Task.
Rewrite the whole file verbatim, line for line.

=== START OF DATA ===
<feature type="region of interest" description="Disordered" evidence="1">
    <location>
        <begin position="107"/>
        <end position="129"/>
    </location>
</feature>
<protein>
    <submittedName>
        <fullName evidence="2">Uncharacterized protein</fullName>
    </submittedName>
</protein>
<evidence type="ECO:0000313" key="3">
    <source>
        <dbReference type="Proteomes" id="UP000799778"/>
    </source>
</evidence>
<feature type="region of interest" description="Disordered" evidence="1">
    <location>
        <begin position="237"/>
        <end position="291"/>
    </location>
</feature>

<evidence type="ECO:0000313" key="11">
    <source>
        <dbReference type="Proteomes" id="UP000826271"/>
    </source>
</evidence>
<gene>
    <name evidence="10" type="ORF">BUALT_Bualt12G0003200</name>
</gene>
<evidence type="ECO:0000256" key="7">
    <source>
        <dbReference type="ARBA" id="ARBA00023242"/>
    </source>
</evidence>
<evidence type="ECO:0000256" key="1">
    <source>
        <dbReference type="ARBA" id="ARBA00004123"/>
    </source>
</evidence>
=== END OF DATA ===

<feature type="region of interest" description="Disordered" evidence="1">
    <location>
        <begin position="107"/>
        <end position="129"/>
    </location>
</feature>
<protein>
    <submittedName>
        <fullName evidence="2">Uncharacterized protein</fullName>
    </submittedName>
</protein>
<evidence type="ECO:0000313" key="3">
    <source>
        <dbReference type="Proteomes" id="UP000799778"/>
    </source>
</evidence>
<feature type="region of interest" description="Disordered" evidence="1">
    <location>
        <begin position="237"/>
        <end position="291"/>
    </location>
</feature>

<evidence type="ECO:0000313" key="11">
    <source>
        <dbReference type="Proteomes" id="UP000826271"/>
    </source>
</evidence>
<gene>
    <name evidence="10" type="ORF">BUALT_Bualt12G0003200</name>
</gene>
<evidence type="ECO:0000256" key="7">
    <source>
        <dbReference type="ARBA" id="ARBA00023242"/>
    </source>
</evidence>
<evidence type="ECO:0000256" key="1">
    <source>
        <dbReference type="ARBA" id="ARBA00004123"/>
    </source>
</evidence>